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DVD Commentary / Animated Films

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DVD Commentary for animated films.

  • Commentary for the "Sorcerer's Apprentice" segment of Fantasia 2000 had Roy Disney joined by Mickey Mouse. Donald Duck also appears during the commentary for his segment, "Pomp and Circumstance", but his input is less than helpful.
  • The director's commentary for Meet the Robinsons is occasionally interrupted by Bowler Hat Guy (also voiced by the director) trying to tell the "real" story behind the movie.
  • Bambi, Cinderella, and Lady and the Tramp had re-enactments of the story meetings between Disney and his story men. For Bambi and Cinderella, the movie itself played in a window on the corner, while the rest of the screen showed preliminary artwork; Lady and the Tramp viewers needed Second Screen to see the extra pictures.
  • Kung Fu Panda's commentary is easily one of the best for an animated film with the content being a fascinating discussion about the story development as well as expanding on the themes and symbology of the film.
  • The Nightmare Before Christmas has Tim Burton, Henry Selick, and Danny Elfman doing the commentary. It's at the mid-point; interesting, but a lot of info was already mentioned elsewhere.
  • Cloudy with a Chance of Meatballs has one of these featuring Bill Hader and the two directors. And it is hilarious.
  • Pixar, in fact, is famous for doing exceptionally good, well-written, and well-planned commentaries that never sound like the commentators are just talking randomly!
    • Finding Nemo stops at certain points during the commentary and shows some behind-the-scenes clips to illustrate how a particular scene was made. Unfortunately most of the transitions are not very smooth.
    • Brad Bird and John Walker's track for The Incredibles was recorded before the film was released, so they awkwardly note at one point that they like the film, but have no idea how it will be received. It was also the day after legendary Disney animator Frank Thomas passed away, and Bird gives a brief and touching eulogy for him at his and Ollie Johnston's cameo.
    • The Toy Story 2 commentary on the 2005 special edition is also very funny, but the interesting part is when they discuss about making a movie about lawn gnomes coming to life, but is soon interrupted by someone (don't know who) saying something like, "Shhh! Don't give them any ideas!" Cut to almost 6 years later to another sub-division of Disney...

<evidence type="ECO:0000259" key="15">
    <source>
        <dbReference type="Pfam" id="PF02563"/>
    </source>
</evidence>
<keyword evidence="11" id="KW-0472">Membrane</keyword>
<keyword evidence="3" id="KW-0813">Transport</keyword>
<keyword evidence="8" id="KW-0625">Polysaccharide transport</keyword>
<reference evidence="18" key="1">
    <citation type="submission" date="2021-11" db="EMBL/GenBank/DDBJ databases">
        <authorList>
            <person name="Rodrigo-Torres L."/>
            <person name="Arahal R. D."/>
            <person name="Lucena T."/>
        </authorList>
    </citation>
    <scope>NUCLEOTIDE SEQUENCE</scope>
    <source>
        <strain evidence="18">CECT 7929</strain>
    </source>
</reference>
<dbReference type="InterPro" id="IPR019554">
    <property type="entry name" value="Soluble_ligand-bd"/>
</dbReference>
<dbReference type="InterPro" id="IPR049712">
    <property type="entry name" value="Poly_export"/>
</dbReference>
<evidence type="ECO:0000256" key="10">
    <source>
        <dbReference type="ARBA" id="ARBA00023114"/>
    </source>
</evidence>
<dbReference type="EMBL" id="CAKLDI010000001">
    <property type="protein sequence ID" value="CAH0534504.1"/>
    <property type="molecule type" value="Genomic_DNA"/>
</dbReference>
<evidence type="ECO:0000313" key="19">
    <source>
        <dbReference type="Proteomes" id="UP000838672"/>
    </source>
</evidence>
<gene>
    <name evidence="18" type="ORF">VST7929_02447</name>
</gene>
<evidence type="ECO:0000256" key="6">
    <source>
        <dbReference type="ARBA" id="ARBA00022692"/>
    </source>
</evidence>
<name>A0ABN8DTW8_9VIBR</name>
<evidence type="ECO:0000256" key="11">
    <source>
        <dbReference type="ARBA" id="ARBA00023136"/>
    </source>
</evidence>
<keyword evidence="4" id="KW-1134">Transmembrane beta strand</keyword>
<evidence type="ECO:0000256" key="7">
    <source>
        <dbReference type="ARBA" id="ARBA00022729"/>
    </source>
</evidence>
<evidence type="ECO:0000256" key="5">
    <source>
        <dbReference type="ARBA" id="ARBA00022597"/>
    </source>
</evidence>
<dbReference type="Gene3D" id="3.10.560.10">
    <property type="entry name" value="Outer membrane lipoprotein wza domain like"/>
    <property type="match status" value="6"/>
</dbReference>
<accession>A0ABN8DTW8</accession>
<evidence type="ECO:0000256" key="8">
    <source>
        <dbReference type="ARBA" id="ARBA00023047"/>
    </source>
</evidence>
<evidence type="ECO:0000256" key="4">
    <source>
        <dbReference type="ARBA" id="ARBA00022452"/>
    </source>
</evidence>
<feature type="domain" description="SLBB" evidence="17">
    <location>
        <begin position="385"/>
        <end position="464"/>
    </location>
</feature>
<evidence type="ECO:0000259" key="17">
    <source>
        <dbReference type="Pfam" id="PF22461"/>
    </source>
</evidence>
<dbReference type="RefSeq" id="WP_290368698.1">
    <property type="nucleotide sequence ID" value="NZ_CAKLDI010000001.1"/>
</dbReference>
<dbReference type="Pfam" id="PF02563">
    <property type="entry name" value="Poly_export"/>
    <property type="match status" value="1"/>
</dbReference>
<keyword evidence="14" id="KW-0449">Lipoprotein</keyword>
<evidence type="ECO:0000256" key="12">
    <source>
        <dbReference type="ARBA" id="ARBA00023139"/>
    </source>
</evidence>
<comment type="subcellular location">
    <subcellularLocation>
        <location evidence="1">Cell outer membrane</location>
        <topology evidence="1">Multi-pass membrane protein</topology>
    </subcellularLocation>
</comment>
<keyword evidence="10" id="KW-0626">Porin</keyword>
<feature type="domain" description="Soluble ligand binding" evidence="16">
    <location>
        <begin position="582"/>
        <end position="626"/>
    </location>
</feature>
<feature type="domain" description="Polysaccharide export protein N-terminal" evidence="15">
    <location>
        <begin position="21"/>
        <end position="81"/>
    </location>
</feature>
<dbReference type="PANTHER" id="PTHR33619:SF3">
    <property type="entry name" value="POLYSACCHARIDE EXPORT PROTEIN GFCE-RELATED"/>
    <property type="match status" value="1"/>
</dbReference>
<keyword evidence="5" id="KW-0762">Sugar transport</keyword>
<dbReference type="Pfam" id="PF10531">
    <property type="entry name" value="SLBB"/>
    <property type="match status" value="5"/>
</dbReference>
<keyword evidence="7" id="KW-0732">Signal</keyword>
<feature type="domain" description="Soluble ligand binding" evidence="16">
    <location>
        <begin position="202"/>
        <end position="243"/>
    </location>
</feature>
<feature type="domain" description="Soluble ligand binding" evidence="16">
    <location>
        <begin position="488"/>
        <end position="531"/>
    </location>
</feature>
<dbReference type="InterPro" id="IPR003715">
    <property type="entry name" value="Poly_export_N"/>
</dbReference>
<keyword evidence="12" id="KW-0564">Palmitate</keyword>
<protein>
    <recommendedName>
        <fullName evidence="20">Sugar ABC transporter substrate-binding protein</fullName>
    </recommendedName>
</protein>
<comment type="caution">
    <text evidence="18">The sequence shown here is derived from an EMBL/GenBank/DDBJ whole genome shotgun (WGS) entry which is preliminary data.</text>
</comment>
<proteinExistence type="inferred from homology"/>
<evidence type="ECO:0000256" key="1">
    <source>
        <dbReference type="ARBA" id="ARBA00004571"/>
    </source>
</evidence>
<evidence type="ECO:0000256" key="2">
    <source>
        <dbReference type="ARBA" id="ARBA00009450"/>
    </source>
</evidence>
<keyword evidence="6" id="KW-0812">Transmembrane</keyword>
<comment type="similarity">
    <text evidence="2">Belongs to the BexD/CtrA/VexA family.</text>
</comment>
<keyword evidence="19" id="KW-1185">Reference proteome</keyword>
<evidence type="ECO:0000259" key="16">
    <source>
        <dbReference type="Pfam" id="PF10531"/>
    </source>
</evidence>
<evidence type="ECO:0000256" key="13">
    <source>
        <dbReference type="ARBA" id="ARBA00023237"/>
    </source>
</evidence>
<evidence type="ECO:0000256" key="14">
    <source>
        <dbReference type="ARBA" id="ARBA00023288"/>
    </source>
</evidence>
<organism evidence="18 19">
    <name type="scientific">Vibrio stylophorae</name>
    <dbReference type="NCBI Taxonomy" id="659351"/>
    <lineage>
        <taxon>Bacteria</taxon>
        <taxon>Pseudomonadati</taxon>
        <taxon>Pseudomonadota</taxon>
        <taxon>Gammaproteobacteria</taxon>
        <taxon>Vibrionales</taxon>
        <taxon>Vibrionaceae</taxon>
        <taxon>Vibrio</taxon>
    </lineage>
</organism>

• Inside Out's commentary, which is done by the director Pete Docter and Ronnie del Carmen, is pretty informative on a lot of the aspects of the film that you wouldn't necessarily catch the first time around, but one of the most interesting things that happens is at one point Docter calls up Bill Hader and puts him on speakerphone where you are treated to a story where he once visited Pixar as well as his own account on the making of the film.
    • The Monsters, Inc. short Mike's New Car, directed by Pete Docter and Roger Gould, is featured on the DVD release with "commentary by Docter and Gould" — but it's actually their kids who give the commentary, which makes the short even funnier.
    • The Incredibles DVD features a faux-1960s "Mr. Incredible" cartoon Mr. Incredible and Pals, commented upon by Mr. Incredible and Frozone.
    • The Turning Red Blu-Ray has commentary by Domee Shi the director, Lindsey Collins the producer and Mahyar Abousaeedi the director of photography, camera.
  • The Lion King has producer Don Hahn and co-directors Rob Minkoff and Roger Allers taking on the commentary. They talk over each other at some points, but still manage to be informative and funny.
  • The Powerpuff Girls Movie had a director's commentary and a few scene by scene commentaries by the girls.
  • Aladdin features both a standard directors-and-producers commentary with John Musker, Ron Clements and Amy Pell, and a commentary by some of the supervising animators — Glen Keane (Aladdin), Andreas Deja (Jafar), Eric Goldberg (Genie), and Will Finn (Iago).
  • Snow White and the Seven Dwarfs and Fantasia intercut commentary from animation historian John Canemaker with old audio interviews with Walt Disney regarding the respective films.